Forschung (Details)


“Viscoelasticity related deformability and structural build-up of fresh concrete” Effects of carrier liquid chemistry on particle interactions

Deutsche Forschungsgemeinschaft (DFG) – Project number 451894070

Funded by: Deutsche Forschungsgemeinschaft (DFG)
Funded by: Deutsche Forschungsgemeinschaft (DFG)

For an accurate prediction of concrete rheology and its associated flow and form filling behavior, a clear and scientific understanding of the time- and shear-dependent evolution of its viscoelastic deformability is key. The viscoelasticity of cementitious systems is mainly affected by its complex physical and chemical particle interactions, which holds in particular for densely packed concretes, for systems with a rapidly changing consistency demand (additive manufacturing or shotcrete applications) or for modern systems with significant amounts of SCMs.This project aims to achieve a fundamental understanding of the viscoelastic behavior of concrete, by particularly focusing on the impact of the colloidal phase chemistry. The ionic concentration of the carrier liquid evolution will be explicitly considered, while depending on the chemical and interface characteristics of solids (colloids, particles, hydrates) and subsequent evaluation of phase interactions (liquid, colloid, particle, hydrate, polymer) over the course of initial hydration. A correlation of the colloidal phase chemistry with the viscoelastic deformation parameters of cementitious pastes measured with oscillatory rheometry, followed by the correlation of the viscoelastic flow parameters measured with rotational rheometry will be evaluated. A special rheometric setup that allows for in situ observing of the effect of colloidal interactions within the liquid phase of cementitious pastes with optical methods under different shear conditions (SAOS, LAOS), under rotational shear and normal action forces will therefore be employed. Results of the colloidal phase chemistry evolution will further be implemented in particle based microstructural models (statistical and full 3D) to simulate and predict the rheological behavior (i.e. yield stress and structural build-up) of cementitious pastes during rest and low shear. This will serve as input for an advanced computational fluid dynamics (CFD) model to simulate concrete flow (i.e. form filling ability), while accounting for the evolution of the time- and shear dependencies on the viscoelastic deformation and the impact of the chemical particle interactions within the cementitious paste.Experimental upscaling from paste to concrete systems, including various sand and coarse (recycled) aggregates will be conducted, and the relevance of colloidal interactions in the presence of overlapping macroscopic rheological influences through rotational rheometry and empirical flow and stoppage tests (formfilling tests) will be evaluated. Results will be further used to validate flow predictions received from upscaled models using CFD simulations.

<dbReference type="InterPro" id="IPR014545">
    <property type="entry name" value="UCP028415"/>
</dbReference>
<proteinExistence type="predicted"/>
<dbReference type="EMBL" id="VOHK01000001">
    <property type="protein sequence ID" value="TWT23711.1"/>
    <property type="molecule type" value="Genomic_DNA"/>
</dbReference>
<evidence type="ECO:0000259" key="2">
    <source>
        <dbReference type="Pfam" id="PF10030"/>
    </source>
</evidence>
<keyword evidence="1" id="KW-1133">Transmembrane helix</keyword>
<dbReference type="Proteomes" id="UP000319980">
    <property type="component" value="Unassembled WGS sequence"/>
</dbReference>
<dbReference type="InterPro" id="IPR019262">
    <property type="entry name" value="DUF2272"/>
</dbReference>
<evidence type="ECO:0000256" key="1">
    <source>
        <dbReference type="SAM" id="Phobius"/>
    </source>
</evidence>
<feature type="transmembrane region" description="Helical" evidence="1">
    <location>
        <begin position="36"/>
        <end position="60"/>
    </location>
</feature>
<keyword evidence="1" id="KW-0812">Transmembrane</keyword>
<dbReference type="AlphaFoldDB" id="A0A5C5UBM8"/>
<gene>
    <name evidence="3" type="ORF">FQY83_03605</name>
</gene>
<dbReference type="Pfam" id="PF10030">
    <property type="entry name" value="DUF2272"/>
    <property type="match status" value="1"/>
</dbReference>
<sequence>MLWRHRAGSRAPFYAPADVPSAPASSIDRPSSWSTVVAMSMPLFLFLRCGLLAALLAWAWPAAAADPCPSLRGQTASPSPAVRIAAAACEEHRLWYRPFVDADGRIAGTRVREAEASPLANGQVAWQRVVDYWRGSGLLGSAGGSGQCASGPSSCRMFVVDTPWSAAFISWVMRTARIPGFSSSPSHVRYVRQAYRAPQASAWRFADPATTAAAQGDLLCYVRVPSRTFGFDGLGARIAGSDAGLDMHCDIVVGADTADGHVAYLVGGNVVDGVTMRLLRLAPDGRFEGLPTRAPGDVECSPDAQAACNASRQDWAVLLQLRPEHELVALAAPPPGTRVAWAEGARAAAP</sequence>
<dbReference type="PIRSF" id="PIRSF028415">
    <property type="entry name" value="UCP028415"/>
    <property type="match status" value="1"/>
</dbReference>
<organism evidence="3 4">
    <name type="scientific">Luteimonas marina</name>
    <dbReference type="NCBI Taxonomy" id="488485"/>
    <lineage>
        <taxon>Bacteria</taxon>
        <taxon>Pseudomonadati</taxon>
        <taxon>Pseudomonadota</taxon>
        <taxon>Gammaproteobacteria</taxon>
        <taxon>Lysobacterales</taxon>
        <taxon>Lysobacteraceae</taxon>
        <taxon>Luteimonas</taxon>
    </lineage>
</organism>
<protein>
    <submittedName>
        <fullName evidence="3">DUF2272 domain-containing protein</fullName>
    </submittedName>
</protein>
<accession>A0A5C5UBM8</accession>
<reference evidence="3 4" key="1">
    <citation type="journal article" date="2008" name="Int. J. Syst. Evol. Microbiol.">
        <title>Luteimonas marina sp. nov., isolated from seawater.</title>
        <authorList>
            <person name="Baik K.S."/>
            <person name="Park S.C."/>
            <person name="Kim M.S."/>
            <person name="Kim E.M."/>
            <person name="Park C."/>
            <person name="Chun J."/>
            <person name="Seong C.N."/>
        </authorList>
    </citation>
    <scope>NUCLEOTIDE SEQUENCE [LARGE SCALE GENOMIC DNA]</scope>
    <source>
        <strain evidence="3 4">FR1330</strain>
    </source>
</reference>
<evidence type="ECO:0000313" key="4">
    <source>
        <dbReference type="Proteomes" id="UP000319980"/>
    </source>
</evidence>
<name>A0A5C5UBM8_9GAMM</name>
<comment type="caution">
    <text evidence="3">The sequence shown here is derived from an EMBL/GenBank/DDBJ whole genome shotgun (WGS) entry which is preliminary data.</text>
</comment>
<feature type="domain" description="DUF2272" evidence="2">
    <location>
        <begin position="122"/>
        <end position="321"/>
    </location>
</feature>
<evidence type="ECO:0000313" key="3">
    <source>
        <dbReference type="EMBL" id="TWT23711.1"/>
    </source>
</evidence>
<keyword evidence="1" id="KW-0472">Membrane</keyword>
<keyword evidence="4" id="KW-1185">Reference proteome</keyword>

• Dr.-Ing. Thomas Kränkel
    • Technische Universität München
    • Ingenieurfakultät Bau Geo Umwelt
    • Lehrstuhl für Werkstoffe und Werkstoffprüfung
    • Dr. Wolfram Schmidt
    • Bundesanstalt für Materialforschung und -prüfung (BAM)
    • Abteilung 7: Bauwerkssicherheit
    • Fachbereich 7.4: Baustofftechnologie
    • Dr.-Ing. Neven Ukrainczyk, Ph.D.
    • Technische Universität Darmstadt
    • Institut für Werkstoffe im Bauwesen

Subject Area: Construction Material Sciences, Chemistry, Building Physics

Subproject of: SPP 2005: Opus Fluidum Futurum – Rheology of reactive, multiscale, multiphase construction materials

DFG Programme: Priority Programmes

Project identifier: Deutsche Forschungsgemeinschaft (DFG) – Project number 451894070

Term: since 2021


Microstructural-based modeling of static Yield stress: new particle based (Monte Carlo) algorithms for cement flocculation and hydration nucleation linked to a new BreakPro model for Yield stress.
Microstructural-based modeling of static Yield stress: new particle based (Monte Carlo) algorithms for cement flocculation and hydration nucleation linked to a new BreakPro model for Yield stress.

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